1 September 2018, Washingtoin Cathedral, Washington DC, USA
The world is a fine place and worth the fighting for, and I hate very much to leave it." When Ernest Hemingway's Robert Jordan, at the close For Whom the Bell Tolls lies wounded, waiting for his last fight, these are among his final thoughts. My father had every reason to think the world was an awful place. my father had every reason to think the world was not worth fighting for. My father had every reason to think the world was worth leaving. He did not think any of those things. Like the hero of his favorite book, John McCain took the opposite view: You had to have a lot of luck to have had such a good life.
I am here before you today saying the words I have never wanted to say giving the speech I have never wanted to give. Feeling the loss I have never wanted to feel. My father is gone, John Sidney McCain III was many things. He was a sailor, he was an aviator, he was a husband, he was a warrior, he was a prisoner, he was a hero, he was a congressman, he was a senator, he was nominee for President of the United States. These are all of the titles and roles of a life that's been well lived. They're not the greatest of his titles nor the most important of his roles.
He was a great man. We gather to mourn the passing of American greatness, the real thing, not cheap rhetoric from men who will never come near the sacrifice, those that live lives of comfort and privilege while he suffered and served.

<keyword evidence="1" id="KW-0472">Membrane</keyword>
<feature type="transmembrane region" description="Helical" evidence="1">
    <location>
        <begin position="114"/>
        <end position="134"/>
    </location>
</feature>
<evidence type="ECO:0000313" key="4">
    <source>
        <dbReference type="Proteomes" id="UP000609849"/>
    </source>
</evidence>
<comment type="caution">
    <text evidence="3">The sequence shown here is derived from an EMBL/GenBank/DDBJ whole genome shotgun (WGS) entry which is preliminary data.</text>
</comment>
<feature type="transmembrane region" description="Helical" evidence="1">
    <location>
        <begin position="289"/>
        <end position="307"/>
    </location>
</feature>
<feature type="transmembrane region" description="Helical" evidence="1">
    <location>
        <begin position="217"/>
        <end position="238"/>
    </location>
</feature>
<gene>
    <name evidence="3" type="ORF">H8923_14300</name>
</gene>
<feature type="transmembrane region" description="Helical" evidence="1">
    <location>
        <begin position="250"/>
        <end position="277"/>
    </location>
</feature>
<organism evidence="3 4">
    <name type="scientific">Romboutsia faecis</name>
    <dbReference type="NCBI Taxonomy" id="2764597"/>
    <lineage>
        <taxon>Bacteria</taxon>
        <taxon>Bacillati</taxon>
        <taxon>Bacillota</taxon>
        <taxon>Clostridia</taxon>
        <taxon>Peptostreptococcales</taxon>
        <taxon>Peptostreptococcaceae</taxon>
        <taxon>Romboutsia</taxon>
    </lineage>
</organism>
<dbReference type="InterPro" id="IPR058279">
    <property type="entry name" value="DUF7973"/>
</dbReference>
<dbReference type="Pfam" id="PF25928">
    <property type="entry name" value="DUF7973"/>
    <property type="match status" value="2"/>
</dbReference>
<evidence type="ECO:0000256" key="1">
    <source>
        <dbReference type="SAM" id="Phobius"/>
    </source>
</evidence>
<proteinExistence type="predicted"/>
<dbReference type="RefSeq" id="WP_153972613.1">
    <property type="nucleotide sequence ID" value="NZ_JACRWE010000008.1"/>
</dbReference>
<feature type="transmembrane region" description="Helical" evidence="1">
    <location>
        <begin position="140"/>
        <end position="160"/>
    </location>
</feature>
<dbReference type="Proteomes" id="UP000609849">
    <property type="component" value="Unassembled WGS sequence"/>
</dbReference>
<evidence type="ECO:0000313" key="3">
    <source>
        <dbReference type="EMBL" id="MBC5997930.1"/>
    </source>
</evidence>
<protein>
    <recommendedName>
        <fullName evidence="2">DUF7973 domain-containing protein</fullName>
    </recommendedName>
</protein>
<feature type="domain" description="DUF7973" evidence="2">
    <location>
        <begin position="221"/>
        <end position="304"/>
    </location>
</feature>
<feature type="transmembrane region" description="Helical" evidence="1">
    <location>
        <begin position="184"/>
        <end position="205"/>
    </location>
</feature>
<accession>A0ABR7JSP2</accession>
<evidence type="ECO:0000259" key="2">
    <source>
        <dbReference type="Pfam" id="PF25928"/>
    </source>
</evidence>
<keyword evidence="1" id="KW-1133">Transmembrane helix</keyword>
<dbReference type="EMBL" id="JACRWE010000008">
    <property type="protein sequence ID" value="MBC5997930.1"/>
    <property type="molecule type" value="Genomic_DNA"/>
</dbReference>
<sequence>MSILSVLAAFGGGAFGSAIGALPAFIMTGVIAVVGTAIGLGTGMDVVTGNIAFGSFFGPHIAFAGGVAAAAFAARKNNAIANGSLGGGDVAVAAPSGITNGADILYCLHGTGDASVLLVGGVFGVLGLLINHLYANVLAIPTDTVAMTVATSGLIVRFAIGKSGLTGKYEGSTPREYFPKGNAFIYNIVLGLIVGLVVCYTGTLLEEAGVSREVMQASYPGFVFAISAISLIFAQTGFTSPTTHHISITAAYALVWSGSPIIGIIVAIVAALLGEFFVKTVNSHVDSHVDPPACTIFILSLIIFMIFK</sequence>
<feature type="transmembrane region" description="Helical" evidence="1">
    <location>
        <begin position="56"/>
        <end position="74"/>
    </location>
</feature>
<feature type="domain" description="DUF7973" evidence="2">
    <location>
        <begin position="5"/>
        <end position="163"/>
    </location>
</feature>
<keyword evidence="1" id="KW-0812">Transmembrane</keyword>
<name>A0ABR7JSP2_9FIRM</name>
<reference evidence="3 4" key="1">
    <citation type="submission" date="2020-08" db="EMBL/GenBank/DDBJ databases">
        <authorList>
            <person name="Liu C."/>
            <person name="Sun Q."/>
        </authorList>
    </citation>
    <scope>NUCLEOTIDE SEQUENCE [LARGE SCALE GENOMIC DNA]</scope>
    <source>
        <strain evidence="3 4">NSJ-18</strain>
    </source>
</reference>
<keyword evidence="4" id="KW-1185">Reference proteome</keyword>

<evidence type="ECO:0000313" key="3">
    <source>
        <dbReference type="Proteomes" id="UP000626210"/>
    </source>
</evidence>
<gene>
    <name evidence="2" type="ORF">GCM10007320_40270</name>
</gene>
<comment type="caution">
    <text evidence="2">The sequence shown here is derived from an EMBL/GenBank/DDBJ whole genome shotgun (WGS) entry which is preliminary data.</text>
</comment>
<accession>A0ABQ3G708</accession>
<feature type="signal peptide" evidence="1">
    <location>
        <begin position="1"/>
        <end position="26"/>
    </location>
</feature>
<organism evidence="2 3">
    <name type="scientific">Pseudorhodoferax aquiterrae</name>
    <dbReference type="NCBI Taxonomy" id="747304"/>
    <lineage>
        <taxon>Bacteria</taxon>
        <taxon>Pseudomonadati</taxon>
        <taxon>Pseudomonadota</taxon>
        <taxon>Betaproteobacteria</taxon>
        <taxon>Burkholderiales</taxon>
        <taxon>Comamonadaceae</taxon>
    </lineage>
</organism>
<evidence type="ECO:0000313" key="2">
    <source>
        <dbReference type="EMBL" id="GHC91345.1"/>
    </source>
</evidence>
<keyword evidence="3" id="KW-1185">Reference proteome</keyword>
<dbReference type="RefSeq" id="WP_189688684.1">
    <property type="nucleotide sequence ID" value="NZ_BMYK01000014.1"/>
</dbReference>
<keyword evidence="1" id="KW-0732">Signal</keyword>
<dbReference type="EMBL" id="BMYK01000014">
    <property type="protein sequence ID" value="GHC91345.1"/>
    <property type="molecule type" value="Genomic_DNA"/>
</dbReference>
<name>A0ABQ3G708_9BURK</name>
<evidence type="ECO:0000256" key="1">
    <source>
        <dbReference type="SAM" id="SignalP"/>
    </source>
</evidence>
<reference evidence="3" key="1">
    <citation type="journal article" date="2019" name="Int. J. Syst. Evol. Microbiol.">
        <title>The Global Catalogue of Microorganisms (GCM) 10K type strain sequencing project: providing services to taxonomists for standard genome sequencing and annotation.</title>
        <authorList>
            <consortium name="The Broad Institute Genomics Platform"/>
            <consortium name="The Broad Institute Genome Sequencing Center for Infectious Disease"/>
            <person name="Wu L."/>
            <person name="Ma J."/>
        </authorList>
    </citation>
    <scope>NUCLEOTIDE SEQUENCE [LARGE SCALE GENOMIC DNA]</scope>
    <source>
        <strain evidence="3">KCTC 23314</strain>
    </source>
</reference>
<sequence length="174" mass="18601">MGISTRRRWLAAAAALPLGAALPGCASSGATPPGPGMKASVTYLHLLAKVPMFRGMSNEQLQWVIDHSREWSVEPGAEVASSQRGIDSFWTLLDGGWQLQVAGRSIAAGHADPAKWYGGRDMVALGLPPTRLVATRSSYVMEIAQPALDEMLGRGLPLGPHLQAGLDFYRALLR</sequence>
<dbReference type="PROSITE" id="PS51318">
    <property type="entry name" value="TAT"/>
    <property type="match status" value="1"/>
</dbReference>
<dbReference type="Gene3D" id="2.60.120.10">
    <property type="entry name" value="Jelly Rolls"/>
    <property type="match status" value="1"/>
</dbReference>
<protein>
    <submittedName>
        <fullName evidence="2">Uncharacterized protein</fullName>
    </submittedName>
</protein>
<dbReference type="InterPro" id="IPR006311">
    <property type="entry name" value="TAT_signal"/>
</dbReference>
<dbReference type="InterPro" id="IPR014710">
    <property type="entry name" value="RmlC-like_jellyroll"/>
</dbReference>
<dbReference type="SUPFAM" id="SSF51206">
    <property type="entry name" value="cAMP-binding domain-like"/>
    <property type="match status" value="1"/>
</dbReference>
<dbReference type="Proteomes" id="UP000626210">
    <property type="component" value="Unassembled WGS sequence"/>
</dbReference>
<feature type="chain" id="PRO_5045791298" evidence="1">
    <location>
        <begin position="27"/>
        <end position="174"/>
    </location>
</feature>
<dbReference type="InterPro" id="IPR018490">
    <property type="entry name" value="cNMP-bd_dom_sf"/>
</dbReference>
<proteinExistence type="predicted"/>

He was a great fire who burned bright. In the past few days, my family and I have heard from so many of those Americans who stood in the warmth and light of his fire and found it illuminated what's best about them. We are grateful to them because they're grateful to him. A few have resented that fire for the light it cast upon them for the truth it revealed about their character, but my father never cared what they thought and even that small number still have the opportunity as long as they draw breath to live up to the example of John McCain.
My father was a great man. He was a great warrior. He was a great American. I admired him for all of these things. but I love him because he was a great father. My father knew what it was like to grow up in the shadow of greatness, he did just as his father had done before him. He was the son of a great admiral who was also the son of a great admiral. When it came time for the third John Sidney McCain to be a man, he had no choice but to walk in the same path. He had to become a sailor. He had to go to war. He had to have his shot at becoming a great admiral as they also had done. The past of his father and grandfather led my father to the Hanoi Hilton. This is where all of the biography, campaign literature say he showed his character, his patriotism, his faith, his endurance in the worst of possible circumstances. This is where we learned who John McCain truly was. And all is very true except for the last part.
Today I want to share with you where I found out who John McCain truly was and wasn't in the Hilton. It wasn't in the cockpit of a fast and lethal fighter jet or on the campaign trail. John McCain was in all those places, but the best of him was somewhere else, the best of John McCain, the greatest of his titles and the most important of his roles was as a father.